An Illegal Dumpsite Survey (IDS) of Pennsylvania has been completed, and the results aren’t pretty. From 2005 to 2013, Keep Pennsylvania Beautiful (KPB) performed the county-based survey of the Commonwealth, identifying 6,487 illegal dumpsites containing an estimated 18,516.83 tons of trash.
The results only capture sites that are visible from the public right-of-way and do not include farm dumps or dumps on private lands. For this reason, KPB notes, “It can be presumed that there are significant numbers of illegal dumpsites out of sight on private property.” Read more
Anyone who learned how to fly remembers their first solo flight. In a light, primary training aircraft without 170 pounds of instructor (“official” weight, mileage may vary), the aircraft seemingly leaped into the air. For most people, it was an exhilarating experience, and maybe you left the traditional shirt tail with your name and solo date on the flight school office wall.
For young bald eagles that are now as large as an adult, their first solo is imminent, and with a bit more risk factor than a first-time pilot who follows a simple square traffic pattern around the runway. Read more
All of the reptiles and amphibians identified last weekend during the first Upper Delaware BioBlitz (www.UpperDelawareBioBlitz.com) will have the double honor of being counted twice, first as residents of the Norcross Wildlife Foundation’s property in Starlight, PA, and also in the recently launched Pennsylvania Amphibian and Reptile Survey (PARS). Read more
It was an early June day, one of those perfect sunny days with temperatures in the high 70s; I decided I could no longer sit at the computer and work on whatever report I happened to be working on, so I took a break in the form of a late morning walk. I walked to a nearby lakeshore and thought in hindsight that I should have packed a lunch. When I arrived at the lake, I observed that I wasn’t the only hungry one there. Read more
As their name indicates, snapping turtles can inflict a powerful bite if threatened. But that’s no reason to fear or harm these impressive reptiles. Enjoy them at a safe distance and thrill to their fascinating physique.
As the largest turtle species in the Upper Delaware River region, “snappers” are can reach a shell length of 12 inches and typically range between 15 to 45 pounds. According to the Pennsylvania Fish and Boat Commission, an exceptional snapper found in Wayne County, PA in 2006 weighed in at over 60 pounds. Read more
A year ago, I received a phone message from a homeowner in reference to an eagle that seemed to be stuck in a bush near his home. I called the homeowner back and, after a few minutes of conversation, it was determined that the eagle was in less peril than was first thought. It turned out to be a fledgling young eagle that just picked the wrong landing spot; it extricated itself to find a more suitable perch. Read more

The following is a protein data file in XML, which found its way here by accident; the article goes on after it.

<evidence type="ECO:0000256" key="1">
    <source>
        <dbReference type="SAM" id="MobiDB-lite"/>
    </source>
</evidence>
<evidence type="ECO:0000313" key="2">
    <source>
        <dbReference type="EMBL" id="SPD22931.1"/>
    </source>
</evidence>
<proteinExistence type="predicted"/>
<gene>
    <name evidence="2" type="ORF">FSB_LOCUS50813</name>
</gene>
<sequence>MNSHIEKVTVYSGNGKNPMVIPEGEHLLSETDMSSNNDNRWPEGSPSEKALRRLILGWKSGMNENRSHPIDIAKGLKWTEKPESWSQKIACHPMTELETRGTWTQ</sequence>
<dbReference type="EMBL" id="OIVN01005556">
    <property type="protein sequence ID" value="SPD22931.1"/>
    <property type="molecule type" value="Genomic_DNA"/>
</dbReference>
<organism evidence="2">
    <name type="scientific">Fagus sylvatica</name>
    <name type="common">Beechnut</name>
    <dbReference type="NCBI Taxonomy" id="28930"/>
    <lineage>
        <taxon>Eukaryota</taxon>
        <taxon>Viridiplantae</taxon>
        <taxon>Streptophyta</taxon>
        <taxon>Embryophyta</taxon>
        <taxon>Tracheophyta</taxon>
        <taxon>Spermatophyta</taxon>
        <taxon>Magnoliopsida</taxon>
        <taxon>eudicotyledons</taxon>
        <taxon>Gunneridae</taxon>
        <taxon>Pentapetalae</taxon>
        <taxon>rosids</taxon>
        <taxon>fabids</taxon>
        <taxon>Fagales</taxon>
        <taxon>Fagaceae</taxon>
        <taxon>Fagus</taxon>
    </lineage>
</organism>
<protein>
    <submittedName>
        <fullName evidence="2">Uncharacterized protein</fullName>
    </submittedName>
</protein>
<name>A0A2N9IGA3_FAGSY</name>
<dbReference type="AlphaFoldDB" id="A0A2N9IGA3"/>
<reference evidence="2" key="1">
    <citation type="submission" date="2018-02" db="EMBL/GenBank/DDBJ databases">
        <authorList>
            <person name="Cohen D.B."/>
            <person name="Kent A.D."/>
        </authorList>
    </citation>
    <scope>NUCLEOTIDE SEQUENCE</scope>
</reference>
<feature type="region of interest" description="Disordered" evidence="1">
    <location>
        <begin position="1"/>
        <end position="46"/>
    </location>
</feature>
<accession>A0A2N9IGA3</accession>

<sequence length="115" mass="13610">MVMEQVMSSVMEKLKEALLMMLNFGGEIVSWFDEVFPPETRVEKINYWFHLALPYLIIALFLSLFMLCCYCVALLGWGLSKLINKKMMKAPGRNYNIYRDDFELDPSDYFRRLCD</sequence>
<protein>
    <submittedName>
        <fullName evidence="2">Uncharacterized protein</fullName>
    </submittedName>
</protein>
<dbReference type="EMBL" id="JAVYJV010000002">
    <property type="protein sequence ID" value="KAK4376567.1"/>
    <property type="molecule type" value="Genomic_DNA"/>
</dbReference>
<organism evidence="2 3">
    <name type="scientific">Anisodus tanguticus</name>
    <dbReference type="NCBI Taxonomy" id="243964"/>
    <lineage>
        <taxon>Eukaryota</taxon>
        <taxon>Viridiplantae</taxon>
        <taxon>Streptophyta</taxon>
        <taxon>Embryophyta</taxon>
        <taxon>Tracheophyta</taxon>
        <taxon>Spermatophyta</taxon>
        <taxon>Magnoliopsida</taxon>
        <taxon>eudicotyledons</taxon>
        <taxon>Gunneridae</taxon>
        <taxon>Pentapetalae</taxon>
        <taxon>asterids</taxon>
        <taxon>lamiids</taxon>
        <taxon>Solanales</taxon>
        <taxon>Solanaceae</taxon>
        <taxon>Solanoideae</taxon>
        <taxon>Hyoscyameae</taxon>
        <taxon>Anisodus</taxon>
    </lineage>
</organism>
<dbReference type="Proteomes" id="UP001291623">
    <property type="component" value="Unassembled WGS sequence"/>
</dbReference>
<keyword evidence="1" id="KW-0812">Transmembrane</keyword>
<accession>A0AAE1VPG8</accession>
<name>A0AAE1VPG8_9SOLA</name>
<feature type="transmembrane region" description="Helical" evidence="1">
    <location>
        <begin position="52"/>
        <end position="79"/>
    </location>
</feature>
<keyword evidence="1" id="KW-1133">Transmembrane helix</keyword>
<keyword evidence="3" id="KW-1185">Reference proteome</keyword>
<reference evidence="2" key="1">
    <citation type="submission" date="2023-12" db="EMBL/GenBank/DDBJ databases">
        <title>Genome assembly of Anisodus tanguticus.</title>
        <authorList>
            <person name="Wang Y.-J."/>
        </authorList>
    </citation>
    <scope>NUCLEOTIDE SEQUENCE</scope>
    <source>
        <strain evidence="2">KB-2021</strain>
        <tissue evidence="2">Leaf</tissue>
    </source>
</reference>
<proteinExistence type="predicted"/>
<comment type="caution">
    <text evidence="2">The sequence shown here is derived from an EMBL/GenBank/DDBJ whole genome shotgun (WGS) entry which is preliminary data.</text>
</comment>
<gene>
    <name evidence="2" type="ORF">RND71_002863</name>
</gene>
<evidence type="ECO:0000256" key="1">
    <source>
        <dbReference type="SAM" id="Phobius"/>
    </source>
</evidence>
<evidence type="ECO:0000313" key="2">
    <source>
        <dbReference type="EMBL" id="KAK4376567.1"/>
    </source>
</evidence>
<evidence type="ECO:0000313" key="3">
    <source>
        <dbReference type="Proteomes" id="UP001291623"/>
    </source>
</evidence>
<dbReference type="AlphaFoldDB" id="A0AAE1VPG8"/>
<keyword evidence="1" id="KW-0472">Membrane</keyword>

It’s turtle time in the Upper Delaware River region—time to watch out for dark disc-like shapes along area roadways as turtles move about seeking areas of dirt and gravel in which to deposit their eggs.
This common and attractive turtle exhibits a combination of deep green, black, bright red and yellow coloring. It is often seen basking on logs and rocks in ponds, lakes and wetlands to regulate body temperature. Like snakes, turtles are “poikilothermic,” meaning that their body temperature is largely affected by the temperature of their surroundings. Read more
People who come to visit the Upper Delaware region frequently want to know where they can see eagles. Bald eagles (Haliaeetus leucocephalus) can be found year round in the region, with winter being the better time due to the influx of migrant eagles from Canada. They can also be seen in the summer, but most of these are resident breeding eagles and their offspring, which fledge in early July. Read more
For an otherworldly experience within a manageable drive of the Upper Delaware region, a visit to the Tannersville Cranberry Bog in Monroe County, PA is in order. Designated a National Natural Landmark because it is the southernmost low-altitude boreal bog on the eastern seaboard, this bog resembles those found at much higher elevations such as New York’s Adirondack Mountains. Read more
It’s been a couple of weeks now that I have heard a lot of trilling from nearby lakes and wetlands. The first thought from someone not familiar with the local habitat may be that there is a swarm of crickets or other insects that frequent waterways during spring. This is not the case however; the trilling is the courtship call of the American Toad (Anaxyrus americanus). This is a recent scientific name change as the old genus name was “Bufo”. Calling toads can be heard here: http://www.twcwc.com/toadsong.html. Read more